Condensed Passenger Schedules.
Between Greenville, Anderson and
Trains leave and arrive Greenville?
corner Main and Washington Streets.
t Kffectlve Sunday, January 12, 1913, ac
1? 5:65 a. m.
3? 7:-15 a. in.
5?10:00 a. in.
7?il :4g a. m.
9? 1:45 p. m.
11-r 3:40 p. m.
15? 4:55 p. m.
J7? 6:35 p.m.
19? 8:10 p. m.
?21?11:00 p. m.
Tickets on snlo at G. S. & A. Termi
nal Main Street.
0. THOMPSON, C. S. ALLEN,
General Manager. Gen. Pass. Agt
2? 8 :20 a. m.
4?10:35 a. m.
6?12:35 p. m.
8? 2:15 p.m.
10-- 4:15 p. m.
115?? 5:0? p. m.
16? 6:35 p. m.
18? 7:35 p. m.
20^-10:35 p. m.
APPRECIATIONS OP THE CORN EXPOSITION
Laurens School Children Write of Their Experiences
and Impressions at Columbia, Where They Attend
ed the Great National Corn Exposition.
MY TRIP TO COLUMBIA.
Laura Emily DiaL
We left Laurens last Friday morn
ing at 8 o'clock for Columbia. Mr.
Jones had secured a special car for
the school children.
When we reached Columbia a street
car was waiting at the depot to carry
us to the fair grounds.
The different exhibits were all In
one large steel building. The building
is one of the largest of its kind In
tp6 United states. It contains nearly
seventy thousand square feet of floor
space. About thirty-five thousand
people could be comfortably seated.
Around the sides of the main hall
were placed the state exhibits. There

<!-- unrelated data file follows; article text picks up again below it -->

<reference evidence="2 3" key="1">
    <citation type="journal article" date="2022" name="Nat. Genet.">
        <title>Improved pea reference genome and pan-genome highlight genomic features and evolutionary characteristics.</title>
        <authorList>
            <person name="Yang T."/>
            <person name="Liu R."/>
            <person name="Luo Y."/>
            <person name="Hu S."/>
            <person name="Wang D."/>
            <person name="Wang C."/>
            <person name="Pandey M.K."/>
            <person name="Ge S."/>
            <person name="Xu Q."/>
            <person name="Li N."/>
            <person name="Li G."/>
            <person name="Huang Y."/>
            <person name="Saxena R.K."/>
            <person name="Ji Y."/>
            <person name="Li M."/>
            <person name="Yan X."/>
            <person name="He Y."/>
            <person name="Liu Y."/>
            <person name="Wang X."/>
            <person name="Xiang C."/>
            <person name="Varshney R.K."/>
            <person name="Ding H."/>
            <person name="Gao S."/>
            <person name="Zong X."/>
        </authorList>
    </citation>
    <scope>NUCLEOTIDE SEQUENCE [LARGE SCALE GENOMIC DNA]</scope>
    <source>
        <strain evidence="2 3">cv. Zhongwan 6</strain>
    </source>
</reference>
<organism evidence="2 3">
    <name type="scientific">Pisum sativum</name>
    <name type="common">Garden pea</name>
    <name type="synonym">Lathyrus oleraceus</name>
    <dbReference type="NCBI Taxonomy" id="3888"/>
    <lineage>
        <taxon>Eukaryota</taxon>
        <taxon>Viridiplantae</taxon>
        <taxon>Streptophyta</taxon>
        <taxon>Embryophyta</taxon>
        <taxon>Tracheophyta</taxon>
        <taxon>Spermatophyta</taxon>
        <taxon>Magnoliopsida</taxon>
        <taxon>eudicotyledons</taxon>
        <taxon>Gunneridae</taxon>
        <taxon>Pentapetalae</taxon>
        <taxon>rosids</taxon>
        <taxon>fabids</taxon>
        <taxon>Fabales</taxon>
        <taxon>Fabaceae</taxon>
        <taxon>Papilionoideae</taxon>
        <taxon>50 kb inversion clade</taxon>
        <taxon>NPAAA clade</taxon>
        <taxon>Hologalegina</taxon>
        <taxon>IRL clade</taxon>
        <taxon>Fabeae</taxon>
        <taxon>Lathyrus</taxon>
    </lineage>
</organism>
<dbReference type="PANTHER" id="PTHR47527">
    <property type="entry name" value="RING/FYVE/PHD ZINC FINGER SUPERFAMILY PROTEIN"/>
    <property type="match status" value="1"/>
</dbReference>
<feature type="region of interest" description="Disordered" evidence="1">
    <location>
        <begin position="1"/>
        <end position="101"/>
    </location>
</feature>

were twenty-eeven state exhibits.
Above each were beautiful paintings
representing tho products of the
states. Unfortunately some of the
exhibits were lost and this made
I am very glad to say that I thought
South Carolina had the best exhibit.
I enjoyed seeing the loom which was
in the Clemson college booth make
In one booth were a number of Ca
tawba Indians from the reservation
near Rock Hill.
The lady made of tobacco interested
Varieties of corn, cotton, bay, hemp,
apples and other nice things were ex
At one place were some old gray
haired negroes grinding corn Into
meal as in olden times.
I saw the two beautiful trophies
won by Indiana, one for tho best sin
gle ear of corn and the other for the
best ten ears of corn.
I also enjoyed seeing the illustration
of irrigation and the milking of cows
Another very Interesting thing was
the picture of the Shadow of the Cross
When the room was made perfectly
dark you could tell the time of day
from the wonderful picture. Later
this picture will be placed in the
Corcoran Art Gallery, at Washington.
It was very pleasant to watch the
tomato club girls and corn club boys.
We saw the little girl who canned
over one thousand cans of tomatoes
and we met Jerry Moore
On Saturday morning we left our
room very early in order to see some
of the sights of Columbia.
Trinity church yard where Timrod,
Hamilton and other noted men are
burled was the first place visited. Next
we went to the University, where we
saw the different halls, and the South
Carolina library. In hero, In a largo
room on the upper floor you see hoys
seated around studying, and alBo
Btat'" of noted men and beautiful
pictures. On the lower floor arc lots
of books. We went Into the laboratory
and also the museum, where we were
shown the ordinance of secession. The
grounds of the university were beau
After that we took a walk and saw